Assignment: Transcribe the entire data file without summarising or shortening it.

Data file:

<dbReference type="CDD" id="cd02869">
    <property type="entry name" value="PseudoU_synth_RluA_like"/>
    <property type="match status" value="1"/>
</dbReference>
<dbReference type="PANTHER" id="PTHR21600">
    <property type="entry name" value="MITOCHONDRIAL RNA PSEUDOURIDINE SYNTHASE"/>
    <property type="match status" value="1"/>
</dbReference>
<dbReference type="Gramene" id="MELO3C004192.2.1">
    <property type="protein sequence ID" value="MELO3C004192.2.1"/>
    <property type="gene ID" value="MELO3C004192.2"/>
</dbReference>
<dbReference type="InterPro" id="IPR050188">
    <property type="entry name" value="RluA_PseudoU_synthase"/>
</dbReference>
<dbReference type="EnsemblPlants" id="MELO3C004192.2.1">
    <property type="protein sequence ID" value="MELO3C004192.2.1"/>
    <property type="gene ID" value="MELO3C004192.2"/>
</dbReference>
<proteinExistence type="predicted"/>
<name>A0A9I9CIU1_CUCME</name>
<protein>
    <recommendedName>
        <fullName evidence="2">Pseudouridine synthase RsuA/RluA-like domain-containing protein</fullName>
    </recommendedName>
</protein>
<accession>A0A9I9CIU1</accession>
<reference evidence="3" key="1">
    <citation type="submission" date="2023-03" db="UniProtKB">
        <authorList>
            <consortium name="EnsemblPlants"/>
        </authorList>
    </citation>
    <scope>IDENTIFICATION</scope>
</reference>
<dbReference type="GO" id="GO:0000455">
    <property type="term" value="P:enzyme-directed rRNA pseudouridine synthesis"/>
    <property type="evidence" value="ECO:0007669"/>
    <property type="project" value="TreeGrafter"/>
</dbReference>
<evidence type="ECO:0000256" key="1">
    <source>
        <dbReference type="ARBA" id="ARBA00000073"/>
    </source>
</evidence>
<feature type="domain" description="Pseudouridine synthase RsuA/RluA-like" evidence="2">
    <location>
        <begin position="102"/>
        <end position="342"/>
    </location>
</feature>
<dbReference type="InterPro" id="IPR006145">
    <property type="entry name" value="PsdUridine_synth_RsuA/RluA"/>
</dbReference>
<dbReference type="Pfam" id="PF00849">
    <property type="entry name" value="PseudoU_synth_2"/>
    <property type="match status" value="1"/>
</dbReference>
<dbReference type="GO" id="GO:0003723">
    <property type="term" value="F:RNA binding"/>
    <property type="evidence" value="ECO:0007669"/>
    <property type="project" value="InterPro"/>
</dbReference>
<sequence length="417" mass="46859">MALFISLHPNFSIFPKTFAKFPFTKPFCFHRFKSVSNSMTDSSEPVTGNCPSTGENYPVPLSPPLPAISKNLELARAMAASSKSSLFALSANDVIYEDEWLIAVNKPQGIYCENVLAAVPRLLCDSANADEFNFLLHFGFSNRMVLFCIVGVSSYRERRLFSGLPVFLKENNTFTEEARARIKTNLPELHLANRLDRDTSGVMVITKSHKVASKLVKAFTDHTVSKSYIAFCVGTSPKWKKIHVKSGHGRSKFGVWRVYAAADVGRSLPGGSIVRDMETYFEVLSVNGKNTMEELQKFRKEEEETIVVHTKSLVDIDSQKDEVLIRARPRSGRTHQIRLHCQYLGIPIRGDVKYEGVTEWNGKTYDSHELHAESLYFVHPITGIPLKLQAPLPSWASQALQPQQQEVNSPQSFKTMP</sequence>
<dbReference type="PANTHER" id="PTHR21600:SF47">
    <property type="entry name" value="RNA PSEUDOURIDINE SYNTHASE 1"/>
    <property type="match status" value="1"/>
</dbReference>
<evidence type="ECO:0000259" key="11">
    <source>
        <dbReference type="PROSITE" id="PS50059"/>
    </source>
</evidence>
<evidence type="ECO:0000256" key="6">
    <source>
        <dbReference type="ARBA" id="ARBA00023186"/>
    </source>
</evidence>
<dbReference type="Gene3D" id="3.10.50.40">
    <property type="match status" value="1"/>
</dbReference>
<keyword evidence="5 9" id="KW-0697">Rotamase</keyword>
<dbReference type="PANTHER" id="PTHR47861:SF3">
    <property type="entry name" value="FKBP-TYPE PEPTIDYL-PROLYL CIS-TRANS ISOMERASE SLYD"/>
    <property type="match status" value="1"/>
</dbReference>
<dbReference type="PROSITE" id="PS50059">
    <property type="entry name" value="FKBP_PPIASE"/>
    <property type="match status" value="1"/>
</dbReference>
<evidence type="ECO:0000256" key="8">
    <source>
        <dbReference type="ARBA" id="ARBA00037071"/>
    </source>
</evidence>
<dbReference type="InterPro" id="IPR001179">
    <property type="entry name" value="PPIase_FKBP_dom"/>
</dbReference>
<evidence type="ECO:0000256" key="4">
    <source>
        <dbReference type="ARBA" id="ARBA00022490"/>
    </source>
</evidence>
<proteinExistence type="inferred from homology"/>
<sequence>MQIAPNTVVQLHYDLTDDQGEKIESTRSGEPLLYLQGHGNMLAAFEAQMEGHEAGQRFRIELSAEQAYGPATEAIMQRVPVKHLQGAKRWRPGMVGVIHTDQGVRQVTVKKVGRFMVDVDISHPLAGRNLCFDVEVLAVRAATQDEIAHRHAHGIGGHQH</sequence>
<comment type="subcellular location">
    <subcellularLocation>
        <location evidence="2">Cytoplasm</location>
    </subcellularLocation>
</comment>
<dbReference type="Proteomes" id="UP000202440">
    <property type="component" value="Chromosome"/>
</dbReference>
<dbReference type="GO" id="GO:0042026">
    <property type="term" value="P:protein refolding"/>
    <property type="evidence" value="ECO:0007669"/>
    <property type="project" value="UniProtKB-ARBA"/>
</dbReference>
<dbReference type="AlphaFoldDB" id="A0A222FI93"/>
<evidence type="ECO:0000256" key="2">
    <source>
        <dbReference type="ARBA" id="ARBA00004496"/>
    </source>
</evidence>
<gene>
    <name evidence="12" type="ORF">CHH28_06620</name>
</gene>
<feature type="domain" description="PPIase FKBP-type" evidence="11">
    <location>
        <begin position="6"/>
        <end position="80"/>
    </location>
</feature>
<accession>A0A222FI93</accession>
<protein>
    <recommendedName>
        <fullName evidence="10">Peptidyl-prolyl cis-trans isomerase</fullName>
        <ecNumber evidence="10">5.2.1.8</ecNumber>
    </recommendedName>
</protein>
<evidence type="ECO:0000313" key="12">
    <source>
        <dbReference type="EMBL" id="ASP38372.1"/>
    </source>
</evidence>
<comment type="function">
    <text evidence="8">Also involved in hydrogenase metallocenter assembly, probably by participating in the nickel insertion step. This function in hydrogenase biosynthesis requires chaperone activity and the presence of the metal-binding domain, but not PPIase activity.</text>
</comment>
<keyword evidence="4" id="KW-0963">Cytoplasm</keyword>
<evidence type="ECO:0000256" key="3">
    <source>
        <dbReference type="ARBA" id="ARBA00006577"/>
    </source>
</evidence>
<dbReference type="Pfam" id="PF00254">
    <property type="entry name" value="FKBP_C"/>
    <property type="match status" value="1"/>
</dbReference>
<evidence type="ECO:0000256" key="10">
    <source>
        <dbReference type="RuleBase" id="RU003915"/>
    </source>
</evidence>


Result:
<dbReference type="CDD" id="cd02869">
    <property type="entry name" value="PseudoU_synth_RluA_like"/>
    <property type="match status" value="1"/>
</dbReference>
<dbReference type="PANTHER" id="PTHR21600">
    <property type="entry name" value="MITOCHONDRIAL RNA PSEUDOURIDINE SYNTHASE"/>
    <property type="match status" value="1"/>
</dbReference>
<dbReference type="Gramene" id="MELO3C004192.2.1">
    <property type="protein sequence ID" value="MELO3C004192.2.1"/>
    <property type="gene ID" value="MELO3C004192.2"/>
</dbReference>
<dbReference type="InterPro" id="IPR050188">
    <property type="entry name" value="RluA_PseudoU_synthase"/>
</dbReference>
<dbReference type="EnsemblPlants" id="MELO3C004192.2.1">
    <property type="protein sequence ID" value="MELO3C004192.2.1"/>
    <property type="gene ID" value="MELO3C004192.2"/>
</dbReference>
<proteinExistence type="predicted"/>
<name>A0A9I9CIU1_CUCME</name>
<protein>
    <recommendedName>
        <fullName evidence="2">Pseudouridine synthase RsuA/RluA-like domain-containing protein</fullName>
    </recommendedName>
</protein>
<accession>A0A9I9CIU1</accession>
<reference evidence="3" key="1">
    <citation type="submission" date="2023-03" db="UniProtKB">
        <authorList>
            <consortium name="EnsemblPlants"/>
        </authorList>
    </citation>
    <scope>IDENTIFICATION</scope>
</reference>
<dbReference type="GO" id="GO:0000455">
    <property type="term" value="P:enzyme-directed rRNA pseudouridine synthesis"/>
    <property type="evidence" value="ECO:0007669"/>
    <property type="project" value="TreeGrafter"/>
</dbReference>
<evidence type="ECO:0000256" key="1">
    <source>
        <dbReference type="ARBA" id="ARBA00000073"/>
    </source>
</evidence>
<feature type="domain" description="Pseudouridine synthase RsuA/RluA-like" evidence="2">
    <location>
        <begin position="102"/>
        <end position="342"/>
    </location>
</feature>
<dbReference type="InterPro" id="IPR006145">
    <property type="entry name" value="PsdUridine_synth_RsuA/RluA"/>
</dbReference>
<dbReference type="Pfam" id="PF00849">
    <property type="entry name" value="PseudoU_synth_2"/>
    <property type="match status" value="1"/>
</dbReference>
<dbReference type="GO" id="GO:0003723">
    <property type="term" value="F:RNA binding"/>
    <property type="evidence" value="ECO:0007669"/>
    <property type="project" value="InterPro"/>
</dbReference>
<sequence length="417" mass="46859">MALFISLHPNFSIFPKTFAKFPFTKPFCFHRFKSVSNSMTDSSEPVTGNCPSTGENYPVPLSPPLPAISKNLELARAMAASSKSSLFALSANDVIYEDEWLIAVNKPQGIYCENVLAAVPRLLCDSANADEFNFLLHFGFSNRMVLFCIVGVSSYRERRLFSGLPVFLKENNTFTEEARARIKTNLPELHLANRLDRDTSGVMVITKSHKVASKLVKAFTDHTVSKSYIAFCVGTSPKWKKIHVKSGHGRSKFGVWRVYAAADVGRSLPGGSIVRDMETYFEVLSVNGKNTMEELQKFRKEEEETIVVHTKSLVDIDSQKDEVLIRARPRSGRTHQIRLHCQYLGIPIRGDVKYEGVTEWNGKTYDSHELHAESLYFVHPITGIPLKLQAPLPSWASQALQPQQQEVNSPQSFKTMP</sequence>
<dbReference type="PANTHER" id="PTHR21600:SF47">
    <property type="entry name" value="RNA PSEUDOURIDINE SYNTHASE 1"/>
    <property type="match status" value="1"/>
</dbReference>
<evidence type="ECO:0000259" key="11">
    <source>
        <dbReference type="PROSITE" id="PS50059"/>
    </source>
</evidence>
<evidence type="ECO:0000256" key="6">
    <source>
        <dbReference type="ARBA" id="ARBA00023186"/>
    </source>
</evidence>
<dbReference type="Gene3D" id="3.10.50.40">
    <property type="match status" value="1"/>
</dbReference>
<keyword evidence="5 9" id="KW-0697">Rotamase</keyword>
<dbReference type="PANTHER" id="PTHR47861:SF3">
    <property type="entry name" value="FKBP-TYPE PEPTIDYL-PROLYL CIS-TRANS ISOMERASE SLYD"/>
    <property type="match status" value="1"/>
</dbReference>
<dbReference type="PROSITE" id="PS50059">
    <property type="entry name" value="FKBP_PPIASE"/>
    <property type="match status" value="1"/>
</dbReference>
<evidence type="ECO:0000256" key="8">
    <source>
        <dbReference type="ARBA" id="ARBA00037071"/>
    </source>
</evidence>
<dbReference type="InterPro" id="IPR001179">
    <property type="entry name" value="PPIase_FKBP_dom"/>
</dbReference>
<evidence type="ECO:0000256" key="4">
    <source>
        <dbReference type="ARBA" id="ARBA00022490"/>
    </source>
</evidence>
<proteinExistence type="inferred from homology"/>
<sequence>MQIAPNTVVQLHYDLTDDQGEKIESTRSGEPLLYLQGHGNMLAAFEAQMEGHEAGQRFRIELSAEQAYGPATEAIMQRVPVKHLQGAKRWRPGMVGVIHTDQGVRQVTVKKVGRFMVDVDISHPLAGRNLCFDVEVLAVRAATQDEIAHRHAHGIGGHQH</sequence>
<comment type="subcellular location">
    <subcellularLocation>
        <location evidence="2">Cytoplasm</location>
    </subcellularLocation>
</comment>
<dbReference type="Proteomes" id="UP000202440">
    <property type="component" value="Chromosome"/>
</dbReference>
<dbReference type="GO" id="GO:0042026">
    <property type="term" value="P:protein refolding"/>
    <property type="evidence" value="ECO:0007669"/>
    <property type="project" value="UniProtKB-ARBA"/>
</dbReference>
<dbReference type="AlphaFoldDB" id="A0A222FI93"/>
<evidence type="ECO:0000256" key="2">
    <source>
        <dbReference type="ARBA" id="ARBA00004496"/>
    </source>
</evidence>
<gene>
    <name evidence="12" type="ORF">CHH28_06620</name>
</gene>
<feature type="domain" description="PPIase FKBP-type" evidence="11">
    <location>
        <begin position="6"/>
        <end position="80"/>
    </location>
</feature>
<accession>A0A222FI93</accession>
<protein>
    <recommendedName>
        <fullName evidence="10">Peptidyl-prolyl cis-trans isomerase</fullName>
        <ecNumber evidence="10">5.2.1.8</ecNumber>
    </recommendedName>
</protein>
<evidence type="ECO:0000313" key="12">
    <source>
        <dbReference type="EMBL" id="ASP38372.1"/>
    </source>
</evidence>
<comment type="function">
    <text evidence="8">Also involved in hydrogenase metallocenter assembly, probably by participating in the nickel insertion step. This function in hydrogenase biosynthesis requires chaperone activity and the presence of the metal-binding domain, but not PPIase activity.</text>
</comment>
<keyword evidence="4" id="KW-0963">Cytoplasm</keyword>
<evidence type="ECO:0000256" key="3">
    <source>
        <dbReference type="ARBA" id="ARBA00006577"/>
    </source>
</evidence>
<dbReference type="Pfam" id="PF00254">
    <property type="entry name" value="FKBP_C"/>
    <property type="match status" value="1"/>
</dbReference>
<evidence type="ECO:0000256" key="10">
    <source>
        <dbReference type="RuleBase" id="RU003915"/>
    </source>
</evidence>